Study participants were referred by clinicians, self-referred, or responded to media advertising. Those whose screening examination results suggested the presence of panic disorder were recruited for participation and signed written informed consent. In order to participate in the collaborative study, subjects were required to discontinue any psychotropic medication and ongoing psychotherapy. The diagnosis of panic disorder with no more than mild agoraphobia was confirmed by using the Anxiety Disorders Interview Schedule—Revised (12). Mild agoraphobia was defined as a score ≤18 on avoidance ratings of agoraphobic situations. In addition, inclusion criteria required at least one full or limited panic attack per week in the 2 weeks before the first treatment visit. Exclusion criteria included presence of any psychotic disorder, bipolar disorder, suicidality, significant substance abuse, or significant medical illness as well as prior nonresponse to cognitive behavior therapy or imipramine for panic disorder and a concurrent disability claim.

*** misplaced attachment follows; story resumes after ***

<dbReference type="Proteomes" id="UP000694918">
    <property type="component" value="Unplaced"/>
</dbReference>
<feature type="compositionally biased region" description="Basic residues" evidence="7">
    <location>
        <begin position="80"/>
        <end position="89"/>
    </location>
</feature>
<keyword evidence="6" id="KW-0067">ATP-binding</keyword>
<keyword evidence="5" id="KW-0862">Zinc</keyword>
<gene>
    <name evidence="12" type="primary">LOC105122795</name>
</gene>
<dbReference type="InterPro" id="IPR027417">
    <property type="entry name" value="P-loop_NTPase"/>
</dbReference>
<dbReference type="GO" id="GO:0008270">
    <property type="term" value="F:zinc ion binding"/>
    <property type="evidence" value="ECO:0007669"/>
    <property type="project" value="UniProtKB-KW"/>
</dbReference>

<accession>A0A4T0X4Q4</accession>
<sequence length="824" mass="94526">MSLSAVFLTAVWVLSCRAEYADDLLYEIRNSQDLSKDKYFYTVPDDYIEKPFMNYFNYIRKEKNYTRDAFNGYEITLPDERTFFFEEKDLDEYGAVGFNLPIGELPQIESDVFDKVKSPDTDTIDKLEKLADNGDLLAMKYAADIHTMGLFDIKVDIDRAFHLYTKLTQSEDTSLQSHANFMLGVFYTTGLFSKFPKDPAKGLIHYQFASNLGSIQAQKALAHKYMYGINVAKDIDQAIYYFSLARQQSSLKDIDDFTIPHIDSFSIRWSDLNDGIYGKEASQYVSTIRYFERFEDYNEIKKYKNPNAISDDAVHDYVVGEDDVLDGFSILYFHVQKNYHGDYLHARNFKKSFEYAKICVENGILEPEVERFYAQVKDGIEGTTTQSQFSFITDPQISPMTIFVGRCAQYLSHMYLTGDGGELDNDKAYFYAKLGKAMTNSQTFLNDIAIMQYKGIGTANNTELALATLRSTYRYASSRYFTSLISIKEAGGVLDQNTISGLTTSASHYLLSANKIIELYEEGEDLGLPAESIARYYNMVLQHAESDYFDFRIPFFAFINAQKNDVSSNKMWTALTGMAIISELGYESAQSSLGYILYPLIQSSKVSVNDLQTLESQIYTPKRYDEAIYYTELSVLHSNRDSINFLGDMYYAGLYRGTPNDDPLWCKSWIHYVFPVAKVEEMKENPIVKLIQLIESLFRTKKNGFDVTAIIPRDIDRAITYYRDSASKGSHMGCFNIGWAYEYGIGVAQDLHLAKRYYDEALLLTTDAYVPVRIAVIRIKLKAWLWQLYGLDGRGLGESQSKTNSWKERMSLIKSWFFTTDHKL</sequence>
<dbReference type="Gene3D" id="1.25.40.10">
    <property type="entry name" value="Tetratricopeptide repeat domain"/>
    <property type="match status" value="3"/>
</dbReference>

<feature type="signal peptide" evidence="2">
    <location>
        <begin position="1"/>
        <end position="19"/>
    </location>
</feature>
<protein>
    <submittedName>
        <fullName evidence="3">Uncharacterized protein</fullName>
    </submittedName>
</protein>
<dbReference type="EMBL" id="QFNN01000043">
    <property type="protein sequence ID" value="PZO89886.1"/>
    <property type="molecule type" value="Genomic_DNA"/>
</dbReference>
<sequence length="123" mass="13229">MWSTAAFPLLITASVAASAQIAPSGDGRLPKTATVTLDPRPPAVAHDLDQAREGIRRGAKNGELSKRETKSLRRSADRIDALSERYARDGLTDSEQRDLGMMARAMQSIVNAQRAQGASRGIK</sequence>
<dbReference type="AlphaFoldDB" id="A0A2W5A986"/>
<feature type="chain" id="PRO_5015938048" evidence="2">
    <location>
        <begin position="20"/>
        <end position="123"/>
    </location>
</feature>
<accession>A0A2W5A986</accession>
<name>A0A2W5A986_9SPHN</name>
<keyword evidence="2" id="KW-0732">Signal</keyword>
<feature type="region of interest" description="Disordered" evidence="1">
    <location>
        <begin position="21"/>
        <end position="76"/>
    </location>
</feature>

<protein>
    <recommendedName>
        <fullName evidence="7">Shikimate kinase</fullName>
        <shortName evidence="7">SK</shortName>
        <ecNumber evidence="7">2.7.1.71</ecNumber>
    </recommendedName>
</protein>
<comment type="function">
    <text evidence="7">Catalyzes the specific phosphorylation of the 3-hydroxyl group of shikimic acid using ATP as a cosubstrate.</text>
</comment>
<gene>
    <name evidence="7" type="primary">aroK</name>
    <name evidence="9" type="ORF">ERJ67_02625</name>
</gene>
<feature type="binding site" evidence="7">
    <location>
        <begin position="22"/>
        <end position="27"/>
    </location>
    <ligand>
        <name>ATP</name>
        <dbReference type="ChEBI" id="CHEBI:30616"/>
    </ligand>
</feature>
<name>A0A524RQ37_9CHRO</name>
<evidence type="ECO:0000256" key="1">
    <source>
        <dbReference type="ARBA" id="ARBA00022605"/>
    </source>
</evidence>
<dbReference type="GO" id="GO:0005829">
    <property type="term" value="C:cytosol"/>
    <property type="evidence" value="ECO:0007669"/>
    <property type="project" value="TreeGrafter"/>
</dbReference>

Recruitment for this emotion-focused psychotherapy study began during the third year of the four-site study; subjects were randomly assigned to receive emotion-focused psychotherapy in a 1:6 ratio. When the four-site study ended, seven patients had been assigned to receive emotion-focused psychotherapy. In order to complete the emotion-focused psychotherapy group, we used two strategies. First, 13 subjects who met all entry criteria for the collaborative study except willingness to discontinue medications or to agree to random assignment were treated with emotion-focused psychotherapy. Second, we continued recruitment following termination of the four-site study by randomly assigning patients to either emotion-focused psychotherapy (N=10) or cognitive behavior therapy (N=14). Baseline scores were not significantly different among patients recruited in the three ways. We report here results for all 30 subjects treated with emotion-focused psychotherapy, along with 36 subjects treated with cognitive behavior treatment (22 as part of the collaborative study), and 22 subjects who were treated at our site with imipramine during the collaborative study. Assessment procedures were identical for all subjects.